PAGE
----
The sludge forms when sea algae is overloaded with nutrients by warmer temperatures and polluted water.
HARRIET HADFIELD: At first glance, it looks a bit like the tide's out, revealing a muddy shoreline But this is not silt. And it's not meant to be here. Marine mucilage, also known as sea snot, has blanketed this Turkish coastline now for days. Seen here under the water clinging to rocks and seaweed, you can understand the problem it's causing to sea life, it's alarming both for fishermen and for local people.
MUSTAFA YUCEL: The root cause of this, the sea snot, is really we need to limit the amount of anthropogenic-derived [? agents ?] that are entering the sea. We need to stop or slow down climate change, the warming, because one way or another, it's going to affect our seas.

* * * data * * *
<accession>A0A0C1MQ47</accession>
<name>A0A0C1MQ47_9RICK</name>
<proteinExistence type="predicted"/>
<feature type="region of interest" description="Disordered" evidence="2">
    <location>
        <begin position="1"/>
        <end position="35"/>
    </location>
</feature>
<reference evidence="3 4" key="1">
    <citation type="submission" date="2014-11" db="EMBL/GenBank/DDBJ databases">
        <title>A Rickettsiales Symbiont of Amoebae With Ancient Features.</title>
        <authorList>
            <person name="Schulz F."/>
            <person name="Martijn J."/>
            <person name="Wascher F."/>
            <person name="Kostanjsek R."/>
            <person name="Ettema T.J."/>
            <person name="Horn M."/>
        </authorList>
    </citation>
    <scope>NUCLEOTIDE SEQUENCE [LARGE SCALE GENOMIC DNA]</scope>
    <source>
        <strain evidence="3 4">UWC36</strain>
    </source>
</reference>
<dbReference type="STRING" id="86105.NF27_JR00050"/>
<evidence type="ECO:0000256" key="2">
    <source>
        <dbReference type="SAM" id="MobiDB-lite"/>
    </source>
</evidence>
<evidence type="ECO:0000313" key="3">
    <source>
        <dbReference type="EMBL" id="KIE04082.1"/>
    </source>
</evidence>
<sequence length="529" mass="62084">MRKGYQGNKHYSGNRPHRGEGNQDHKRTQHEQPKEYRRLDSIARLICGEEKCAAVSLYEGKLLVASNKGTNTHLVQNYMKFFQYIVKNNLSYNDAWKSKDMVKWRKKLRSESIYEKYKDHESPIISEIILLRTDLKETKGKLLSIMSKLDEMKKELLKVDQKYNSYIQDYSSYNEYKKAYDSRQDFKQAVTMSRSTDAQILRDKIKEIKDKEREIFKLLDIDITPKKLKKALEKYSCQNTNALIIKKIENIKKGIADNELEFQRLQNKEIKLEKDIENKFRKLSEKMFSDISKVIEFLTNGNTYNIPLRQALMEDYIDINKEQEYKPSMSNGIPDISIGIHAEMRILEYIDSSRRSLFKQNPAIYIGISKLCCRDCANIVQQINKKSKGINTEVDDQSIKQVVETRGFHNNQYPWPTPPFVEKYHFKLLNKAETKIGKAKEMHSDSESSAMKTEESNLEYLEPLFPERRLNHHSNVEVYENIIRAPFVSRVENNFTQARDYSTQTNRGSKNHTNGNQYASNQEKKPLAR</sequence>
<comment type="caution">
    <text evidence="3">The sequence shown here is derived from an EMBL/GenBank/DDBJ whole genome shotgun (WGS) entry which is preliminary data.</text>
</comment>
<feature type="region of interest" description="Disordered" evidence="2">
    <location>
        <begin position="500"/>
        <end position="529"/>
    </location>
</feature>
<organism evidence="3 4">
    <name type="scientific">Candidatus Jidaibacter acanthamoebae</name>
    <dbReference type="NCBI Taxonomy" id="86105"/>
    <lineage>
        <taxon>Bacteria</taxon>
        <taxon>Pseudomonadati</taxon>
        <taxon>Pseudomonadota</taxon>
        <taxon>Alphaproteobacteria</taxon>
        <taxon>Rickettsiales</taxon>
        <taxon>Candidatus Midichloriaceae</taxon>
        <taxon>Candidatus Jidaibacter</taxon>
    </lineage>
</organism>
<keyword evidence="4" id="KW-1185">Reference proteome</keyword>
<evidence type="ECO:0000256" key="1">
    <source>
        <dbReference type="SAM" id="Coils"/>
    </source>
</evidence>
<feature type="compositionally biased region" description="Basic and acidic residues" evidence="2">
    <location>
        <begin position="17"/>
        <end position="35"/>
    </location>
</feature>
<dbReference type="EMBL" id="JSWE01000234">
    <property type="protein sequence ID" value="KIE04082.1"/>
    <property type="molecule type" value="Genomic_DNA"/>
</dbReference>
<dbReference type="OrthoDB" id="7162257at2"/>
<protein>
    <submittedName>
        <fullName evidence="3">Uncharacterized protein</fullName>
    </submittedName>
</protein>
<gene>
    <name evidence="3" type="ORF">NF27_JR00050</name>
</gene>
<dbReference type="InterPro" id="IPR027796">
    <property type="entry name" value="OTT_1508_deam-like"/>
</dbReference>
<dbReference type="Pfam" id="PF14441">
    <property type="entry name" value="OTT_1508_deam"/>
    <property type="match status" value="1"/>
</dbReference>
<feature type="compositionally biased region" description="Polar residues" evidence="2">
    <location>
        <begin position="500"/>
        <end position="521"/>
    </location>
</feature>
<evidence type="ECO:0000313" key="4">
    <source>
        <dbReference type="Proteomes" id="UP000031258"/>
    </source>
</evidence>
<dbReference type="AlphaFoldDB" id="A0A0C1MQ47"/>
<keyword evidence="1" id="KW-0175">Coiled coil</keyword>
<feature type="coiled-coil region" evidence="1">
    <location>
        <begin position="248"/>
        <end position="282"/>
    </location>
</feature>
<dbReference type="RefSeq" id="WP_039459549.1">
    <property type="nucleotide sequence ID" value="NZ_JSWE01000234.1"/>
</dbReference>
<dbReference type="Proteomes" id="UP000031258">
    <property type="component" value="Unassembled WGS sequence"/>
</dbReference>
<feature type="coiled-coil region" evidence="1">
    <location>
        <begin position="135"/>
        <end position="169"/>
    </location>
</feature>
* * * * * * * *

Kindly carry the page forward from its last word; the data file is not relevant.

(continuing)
HARRIET HADFIELD: The slimy layer is formed when algae is overloaded with nutrients. It's a natural process but one that has got completely out of control. Campaigners have blamed global warming and have called on President Erdogan's government to step in.
RECEP TAYYIP ERDOAN: Just like we cleaned Golden Horn, which was a greater trouble, hopefully we will save our seas from the trouble of mucilage. My fear is if this expands to the Black Sea and comes to Mamure, from there, the trouble will be enormous. We need to take this step without delay.
HARRIET HADFIELD: Work has begun to try and remove the sludge. But this is a massive problem for the city to tackle and one so far for which there doesn't seem to be an obvious solution. Harriet Hatfield, Sky News.